The 9th U.S. Circuit Court of Appeals on Wednesday lifted its injunction on construction at the Kensington gold mine, bringing the mine one step closer to getting back into business since it was halted in mid-2006.
The court's action throws the ball to the U.S. Army Corps of Engineers, which will decide whether and how to reinstate Coeur Alaska Inc.'s permit. It would need some modifications, such as a new construction timeline.
Tom Findtner, public affairs chief for the Corps' Alaska District, wrote in an e-mail that the agency would decide "in the most expedient manner legally permissible."
Coeur previously estimated Kensington would start producing gold in mid-2010 - if the court hurried.
The company told the court on June 30 that because Alaska's construction season is so short, it stood to lose millions of dollars and delay the production start until 2011 if the court waited past July 20 to lift its injunction.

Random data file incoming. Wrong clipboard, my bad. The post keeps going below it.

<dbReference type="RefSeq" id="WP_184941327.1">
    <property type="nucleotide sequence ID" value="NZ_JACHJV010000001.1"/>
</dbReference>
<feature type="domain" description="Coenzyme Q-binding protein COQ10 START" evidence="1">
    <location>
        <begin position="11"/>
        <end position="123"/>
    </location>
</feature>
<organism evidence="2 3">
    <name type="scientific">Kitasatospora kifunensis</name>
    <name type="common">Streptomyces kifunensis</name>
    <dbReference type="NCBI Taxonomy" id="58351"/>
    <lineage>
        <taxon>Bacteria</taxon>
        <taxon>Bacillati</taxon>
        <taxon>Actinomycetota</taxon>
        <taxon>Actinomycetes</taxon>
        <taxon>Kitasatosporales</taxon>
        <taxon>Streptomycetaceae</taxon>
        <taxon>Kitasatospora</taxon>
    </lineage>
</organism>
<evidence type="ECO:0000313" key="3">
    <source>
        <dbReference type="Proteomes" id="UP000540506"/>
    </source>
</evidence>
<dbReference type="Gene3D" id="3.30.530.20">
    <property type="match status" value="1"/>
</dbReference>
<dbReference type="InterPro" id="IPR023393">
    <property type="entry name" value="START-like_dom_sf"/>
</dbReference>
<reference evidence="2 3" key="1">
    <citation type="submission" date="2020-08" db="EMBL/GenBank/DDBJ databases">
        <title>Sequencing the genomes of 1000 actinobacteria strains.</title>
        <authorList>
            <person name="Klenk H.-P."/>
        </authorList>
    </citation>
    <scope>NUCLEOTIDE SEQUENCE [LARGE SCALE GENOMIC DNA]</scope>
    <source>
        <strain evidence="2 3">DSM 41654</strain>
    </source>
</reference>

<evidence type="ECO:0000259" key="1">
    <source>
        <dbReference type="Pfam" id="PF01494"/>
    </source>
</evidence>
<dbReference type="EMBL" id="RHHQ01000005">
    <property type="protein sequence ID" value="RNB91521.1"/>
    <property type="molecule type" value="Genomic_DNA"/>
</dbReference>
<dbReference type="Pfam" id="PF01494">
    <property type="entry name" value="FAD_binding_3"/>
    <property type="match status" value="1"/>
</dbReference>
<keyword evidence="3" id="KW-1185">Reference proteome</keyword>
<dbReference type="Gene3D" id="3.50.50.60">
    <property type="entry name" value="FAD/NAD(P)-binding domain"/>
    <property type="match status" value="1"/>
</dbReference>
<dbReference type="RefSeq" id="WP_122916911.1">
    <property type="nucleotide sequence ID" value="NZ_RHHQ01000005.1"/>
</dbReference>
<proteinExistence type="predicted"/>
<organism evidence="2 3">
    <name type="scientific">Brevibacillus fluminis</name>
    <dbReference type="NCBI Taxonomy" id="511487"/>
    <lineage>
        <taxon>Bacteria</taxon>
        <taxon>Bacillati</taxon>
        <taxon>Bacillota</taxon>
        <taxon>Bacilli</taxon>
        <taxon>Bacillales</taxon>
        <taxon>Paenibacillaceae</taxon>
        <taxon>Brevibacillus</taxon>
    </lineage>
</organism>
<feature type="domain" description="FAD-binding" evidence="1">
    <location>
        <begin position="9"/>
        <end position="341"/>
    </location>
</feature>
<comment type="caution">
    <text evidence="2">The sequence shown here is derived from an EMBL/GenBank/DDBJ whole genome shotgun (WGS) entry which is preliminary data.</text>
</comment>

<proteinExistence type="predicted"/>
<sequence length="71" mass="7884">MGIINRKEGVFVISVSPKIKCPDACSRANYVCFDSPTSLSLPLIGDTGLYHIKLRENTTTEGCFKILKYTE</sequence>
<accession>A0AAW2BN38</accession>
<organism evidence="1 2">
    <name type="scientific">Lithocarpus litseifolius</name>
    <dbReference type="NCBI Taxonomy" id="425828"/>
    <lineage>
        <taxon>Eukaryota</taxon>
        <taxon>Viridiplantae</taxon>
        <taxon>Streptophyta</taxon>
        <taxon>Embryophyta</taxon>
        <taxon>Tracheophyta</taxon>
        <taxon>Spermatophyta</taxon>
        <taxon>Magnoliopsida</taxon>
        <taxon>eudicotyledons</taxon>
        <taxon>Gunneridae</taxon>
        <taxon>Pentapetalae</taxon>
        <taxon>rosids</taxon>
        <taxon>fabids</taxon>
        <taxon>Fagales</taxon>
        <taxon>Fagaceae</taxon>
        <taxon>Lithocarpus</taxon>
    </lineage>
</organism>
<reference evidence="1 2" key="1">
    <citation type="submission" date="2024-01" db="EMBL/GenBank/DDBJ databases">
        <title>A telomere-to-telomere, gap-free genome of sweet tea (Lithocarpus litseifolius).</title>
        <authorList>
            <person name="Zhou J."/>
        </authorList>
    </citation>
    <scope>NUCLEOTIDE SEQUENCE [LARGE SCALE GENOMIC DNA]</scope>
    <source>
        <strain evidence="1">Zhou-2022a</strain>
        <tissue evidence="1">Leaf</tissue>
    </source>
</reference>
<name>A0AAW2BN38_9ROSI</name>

The appeals court first stopped work at the mine in August 2006, when environmentalists who had lost a bid in district court to stop the mine from dumping its ground-up waste rock in Lower Slate Lake appealed. In mid-2007, the court agreed with environmentalists that the mine's plan for waste rock disposal violated the Clean Water Act, and the mine stayed on hold.
Coeur and the state of Alaska appealed. The U.S. Supreme Court sided with the mine on June 22 this year and sent the case back to the lower court to lift the injunction.
The environmentalists were the Southeast Alaska Conservation Council, Lynn Canal Conservation and the Juneau Group of the Sierra Club.
The Kensington gold mine is 45 miles northwest of Juneau, on the north side of Berners Bay. Coeur's parent company, Idaho-based Coeur d'Alene Mines Corp., estimates the mine will need about 200 full-time workers to produce about 125,000 ounces of gold a year over the next decade.
Contact reporter Kate Golden at 523-2276 or firstname.lastname@example.org.